MB: By studying the scores of Schoenberg, a certain amount of Webern, a certain amount of Berg, and a lot of other composers who have been forgotten. Krenek was one who came here and became a very good friend of mine. I got to know Ernst Krenek extremely well. When he came here he was looking for a job, then he taught at Vassar for a couple of years and spent time in New York. I kept seeing him after that, even though he ended up at Palm Springs. Poor fellow. I got to know so many European composers thanks to Roger Sessions. Roger had lived in Europe up until Hitler came to power, then he came back here. He had been in Europe for at least 10 years, it may have been more. He knew all the European musicians. When they came here, the first person they looked up was Roger Sessions, not only because they had known him in Europe, but because he spoke all their languages. So then Roger would often call me up and say he was going to have lunch with so and so—I mean Otto Klemperer, for example—and would I like to come along. And I do understand German, so that made it easier, because most of the peoples’ obviously native language was German. I got to know any number of people this way. Arthur Schnabel became a very great friend. Krenek was a particularly good one… this is a story about Krenek : Krenek was a devout Catholic. It is important to realize that, because people don’t realize how many Catholics and others came here as refugees, too. Krenek had, as you know, a tremendous success in Europe. He had written Jonny spielt auf, which was the most successful opera ever written. I think it was in 120 opera houses, but when they brought it to the Met it didn’t succeed very well. Then he came to this country, and I met him the day he landed. I had Chistmas dinner with him at the Sessions. In Europe at that time he had denounced all of his 12-tone stuff after Schoenberg, denounced it all as mathematical, all the usual clichés. Then he began what is called a neo-romantic period. He imitated Schubert. He finished Schubert, as a matter of fact; he finished/completed a Schubert sonata and wrote a song cycle that was obviously modeled after a Schubert song cycle. Then suddenly he wrote a book called Neue Musik. That the first book ever written on the 12-tone system. He became devoted. He was devout no matter what he did. He became a devout 12-tone composer, and then he came here and, you know, worked within that. He wrote the first book in English on 12-tone music called 12-Tone Counterpoint.

            And so you were composing… [Now], what’s the difference between serial music and 12-tone?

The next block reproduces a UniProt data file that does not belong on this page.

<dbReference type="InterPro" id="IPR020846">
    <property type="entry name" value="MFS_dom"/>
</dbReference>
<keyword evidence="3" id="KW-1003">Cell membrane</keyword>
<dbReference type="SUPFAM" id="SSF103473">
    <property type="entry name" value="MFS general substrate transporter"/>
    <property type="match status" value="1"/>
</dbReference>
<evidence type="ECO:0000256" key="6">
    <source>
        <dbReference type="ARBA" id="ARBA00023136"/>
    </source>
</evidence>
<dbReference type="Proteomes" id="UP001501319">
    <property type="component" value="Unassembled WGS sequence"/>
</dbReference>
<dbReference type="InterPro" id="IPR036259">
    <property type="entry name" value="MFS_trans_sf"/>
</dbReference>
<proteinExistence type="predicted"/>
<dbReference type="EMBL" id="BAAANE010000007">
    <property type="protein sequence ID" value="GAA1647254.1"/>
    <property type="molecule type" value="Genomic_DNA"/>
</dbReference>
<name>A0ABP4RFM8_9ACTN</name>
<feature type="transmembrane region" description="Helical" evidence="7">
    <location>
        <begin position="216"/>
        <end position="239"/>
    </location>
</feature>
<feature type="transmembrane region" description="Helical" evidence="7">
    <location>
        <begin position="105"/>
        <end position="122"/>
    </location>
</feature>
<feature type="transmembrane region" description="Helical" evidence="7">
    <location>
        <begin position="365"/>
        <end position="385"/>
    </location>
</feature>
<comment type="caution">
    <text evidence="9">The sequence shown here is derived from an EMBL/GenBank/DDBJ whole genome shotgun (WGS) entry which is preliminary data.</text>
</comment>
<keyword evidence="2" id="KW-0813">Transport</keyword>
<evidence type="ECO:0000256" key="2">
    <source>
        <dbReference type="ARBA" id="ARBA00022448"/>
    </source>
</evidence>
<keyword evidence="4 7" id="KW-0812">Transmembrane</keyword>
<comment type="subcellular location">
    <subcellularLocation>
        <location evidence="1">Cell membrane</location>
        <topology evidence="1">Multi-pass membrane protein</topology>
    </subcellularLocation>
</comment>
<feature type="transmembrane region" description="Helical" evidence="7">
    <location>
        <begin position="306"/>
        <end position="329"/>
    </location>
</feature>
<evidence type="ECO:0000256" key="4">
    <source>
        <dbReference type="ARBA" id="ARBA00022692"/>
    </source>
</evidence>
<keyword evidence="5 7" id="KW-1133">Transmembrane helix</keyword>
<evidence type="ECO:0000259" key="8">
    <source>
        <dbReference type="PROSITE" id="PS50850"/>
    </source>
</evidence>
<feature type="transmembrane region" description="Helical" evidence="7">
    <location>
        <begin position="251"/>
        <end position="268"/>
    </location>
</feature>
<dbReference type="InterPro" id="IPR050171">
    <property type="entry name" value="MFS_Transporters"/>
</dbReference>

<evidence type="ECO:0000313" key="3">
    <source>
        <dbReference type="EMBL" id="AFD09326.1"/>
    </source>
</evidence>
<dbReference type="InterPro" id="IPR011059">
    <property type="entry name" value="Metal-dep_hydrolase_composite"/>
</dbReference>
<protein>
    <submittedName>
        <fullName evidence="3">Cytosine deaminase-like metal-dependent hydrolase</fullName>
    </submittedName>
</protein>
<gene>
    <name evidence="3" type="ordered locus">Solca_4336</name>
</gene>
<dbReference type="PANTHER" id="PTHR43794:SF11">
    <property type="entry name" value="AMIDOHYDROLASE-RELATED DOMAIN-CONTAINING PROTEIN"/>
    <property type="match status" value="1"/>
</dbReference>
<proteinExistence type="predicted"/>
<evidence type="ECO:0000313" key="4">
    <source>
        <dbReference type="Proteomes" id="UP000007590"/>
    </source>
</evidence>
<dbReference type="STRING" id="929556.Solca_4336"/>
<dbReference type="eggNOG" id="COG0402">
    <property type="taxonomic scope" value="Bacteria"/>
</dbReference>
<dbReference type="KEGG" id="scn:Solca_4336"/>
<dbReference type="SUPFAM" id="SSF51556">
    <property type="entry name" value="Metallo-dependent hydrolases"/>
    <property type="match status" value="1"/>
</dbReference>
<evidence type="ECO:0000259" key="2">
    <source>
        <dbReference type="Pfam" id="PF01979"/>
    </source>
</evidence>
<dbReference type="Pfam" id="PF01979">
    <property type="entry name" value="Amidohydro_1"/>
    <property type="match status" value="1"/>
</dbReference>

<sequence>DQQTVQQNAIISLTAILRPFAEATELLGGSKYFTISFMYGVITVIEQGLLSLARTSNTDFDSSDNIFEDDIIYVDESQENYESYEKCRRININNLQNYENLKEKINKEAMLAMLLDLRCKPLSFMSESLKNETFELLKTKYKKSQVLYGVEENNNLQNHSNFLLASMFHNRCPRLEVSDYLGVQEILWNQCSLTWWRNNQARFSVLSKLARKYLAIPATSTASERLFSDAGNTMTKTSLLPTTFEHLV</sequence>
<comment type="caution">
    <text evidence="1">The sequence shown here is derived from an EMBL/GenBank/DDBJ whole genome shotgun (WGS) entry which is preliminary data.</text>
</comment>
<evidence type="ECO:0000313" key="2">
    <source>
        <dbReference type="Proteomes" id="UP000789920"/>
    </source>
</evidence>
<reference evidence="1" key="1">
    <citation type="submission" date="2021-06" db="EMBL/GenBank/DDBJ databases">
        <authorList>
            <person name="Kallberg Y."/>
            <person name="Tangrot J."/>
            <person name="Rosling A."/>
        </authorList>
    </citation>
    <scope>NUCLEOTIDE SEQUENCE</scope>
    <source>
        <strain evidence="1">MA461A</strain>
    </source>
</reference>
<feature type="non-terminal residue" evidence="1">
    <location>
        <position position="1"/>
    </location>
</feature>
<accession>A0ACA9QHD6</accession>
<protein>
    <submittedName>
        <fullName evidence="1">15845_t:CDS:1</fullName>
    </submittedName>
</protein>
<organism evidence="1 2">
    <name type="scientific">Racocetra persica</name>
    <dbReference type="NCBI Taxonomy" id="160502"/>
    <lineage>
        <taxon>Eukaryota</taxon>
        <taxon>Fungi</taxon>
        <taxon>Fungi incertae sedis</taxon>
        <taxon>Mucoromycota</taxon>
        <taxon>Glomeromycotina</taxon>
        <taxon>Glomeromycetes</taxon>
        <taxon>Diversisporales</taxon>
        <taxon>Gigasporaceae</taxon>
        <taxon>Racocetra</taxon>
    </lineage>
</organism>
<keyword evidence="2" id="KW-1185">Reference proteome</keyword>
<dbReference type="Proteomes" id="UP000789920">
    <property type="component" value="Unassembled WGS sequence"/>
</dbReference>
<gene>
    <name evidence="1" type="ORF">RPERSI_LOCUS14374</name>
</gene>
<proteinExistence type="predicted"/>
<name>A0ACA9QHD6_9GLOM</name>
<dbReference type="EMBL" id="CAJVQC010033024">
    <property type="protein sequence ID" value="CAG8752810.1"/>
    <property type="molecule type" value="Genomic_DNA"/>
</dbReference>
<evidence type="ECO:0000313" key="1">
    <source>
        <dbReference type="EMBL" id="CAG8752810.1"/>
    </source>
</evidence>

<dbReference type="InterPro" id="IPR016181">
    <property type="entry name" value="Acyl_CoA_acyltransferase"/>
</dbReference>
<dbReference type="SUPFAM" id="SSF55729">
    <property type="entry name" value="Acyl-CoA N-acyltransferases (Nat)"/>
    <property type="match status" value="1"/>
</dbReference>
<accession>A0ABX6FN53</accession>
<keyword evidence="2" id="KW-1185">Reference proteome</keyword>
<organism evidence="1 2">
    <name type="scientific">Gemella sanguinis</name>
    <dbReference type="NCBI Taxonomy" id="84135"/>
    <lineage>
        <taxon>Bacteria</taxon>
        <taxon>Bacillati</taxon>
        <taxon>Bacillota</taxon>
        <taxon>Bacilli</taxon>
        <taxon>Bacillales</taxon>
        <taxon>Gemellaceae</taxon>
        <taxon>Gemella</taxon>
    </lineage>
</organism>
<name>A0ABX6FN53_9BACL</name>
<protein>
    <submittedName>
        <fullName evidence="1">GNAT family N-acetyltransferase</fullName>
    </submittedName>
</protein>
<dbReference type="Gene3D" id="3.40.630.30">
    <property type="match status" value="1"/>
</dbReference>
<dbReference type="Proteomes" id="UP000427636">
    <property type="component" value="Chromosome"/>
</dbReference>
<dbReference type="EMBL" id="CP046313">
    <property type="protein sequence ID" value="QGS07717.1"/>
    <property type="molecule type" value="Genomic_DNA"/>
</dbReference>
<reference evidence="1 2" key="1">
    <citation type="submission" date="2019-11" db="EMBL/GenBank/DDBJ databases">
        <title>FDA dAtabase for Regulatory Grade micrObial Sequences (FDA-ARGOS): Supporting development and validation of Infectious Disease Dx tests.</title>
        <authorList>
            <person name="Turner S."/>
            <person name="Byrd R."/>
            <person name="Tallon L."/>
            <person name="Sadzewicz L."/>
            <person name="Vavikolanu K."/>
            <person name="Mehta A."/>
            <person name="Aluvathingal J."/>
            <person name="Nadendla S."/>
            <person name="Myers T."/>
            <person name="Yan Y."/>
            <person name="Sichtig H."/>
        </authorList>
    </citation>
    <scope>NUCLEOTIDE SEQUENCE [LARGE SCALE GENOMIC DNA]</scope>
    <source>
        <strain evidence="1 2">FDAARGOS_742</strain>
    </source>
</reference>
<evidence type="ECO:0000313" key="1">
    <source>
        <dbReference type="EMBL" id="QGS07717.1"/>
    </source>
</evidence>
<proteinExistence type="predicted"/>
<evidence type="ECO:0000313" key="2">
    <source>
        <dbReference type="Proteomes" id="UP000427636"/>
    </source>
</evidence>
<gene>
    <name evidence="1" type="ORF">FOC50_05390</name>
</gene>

MB: Well, the point is that not all serial music is 12-tone, although 12-tone does usually imply that it’s also serial. Serial simply means that the piece derives in some fundamental way from a series of pitches that are altered, rather than from simply a collection of pitches, as would be true in tonal music. It’s as simple as that. And the degree to which [the series is] pervasive throughout the piece and acts at constantly varying distances from the surface of the piece, depends on the individual piece. Of course, that’s part of the compositional characteristic of the piece. All it means is that the pitch collection used is the same 12-pitch classes of the usual chromatic scale. People hear 12 and think mathematics; well really, it’s the same 12 that Bach and Mozart used. Of course, it’s usual, to quantify the frequency continuum that we’ve been listening to all our lives. It’s not…the 12 has no particular connotation there, except to remind you that it is chromatic in some sense. It simply has to do with what was basically and fundamentally—and I don’t want to minimize it—a new conception of musical structure that gradually evolved the music of Arnold Schoenberg. His music evolved not by word, but by musical deed, by a succession of works, the works that are sometimes called atonal. Most of us would’ve rather called them something else, something that seems to imply there are no tones at all… The connotations of “atonal” were so, so, what can I say, misleading, that we found other words for them. For example, critics of the visual arts had a term, “auto telic,” to indicate that paintings are not supposed to represent anything beyond the painting itself; they simply have to do with masses of color and lines. And so, I think “auto morphic” is a very good term for music of that kind. It creates a structure within itself.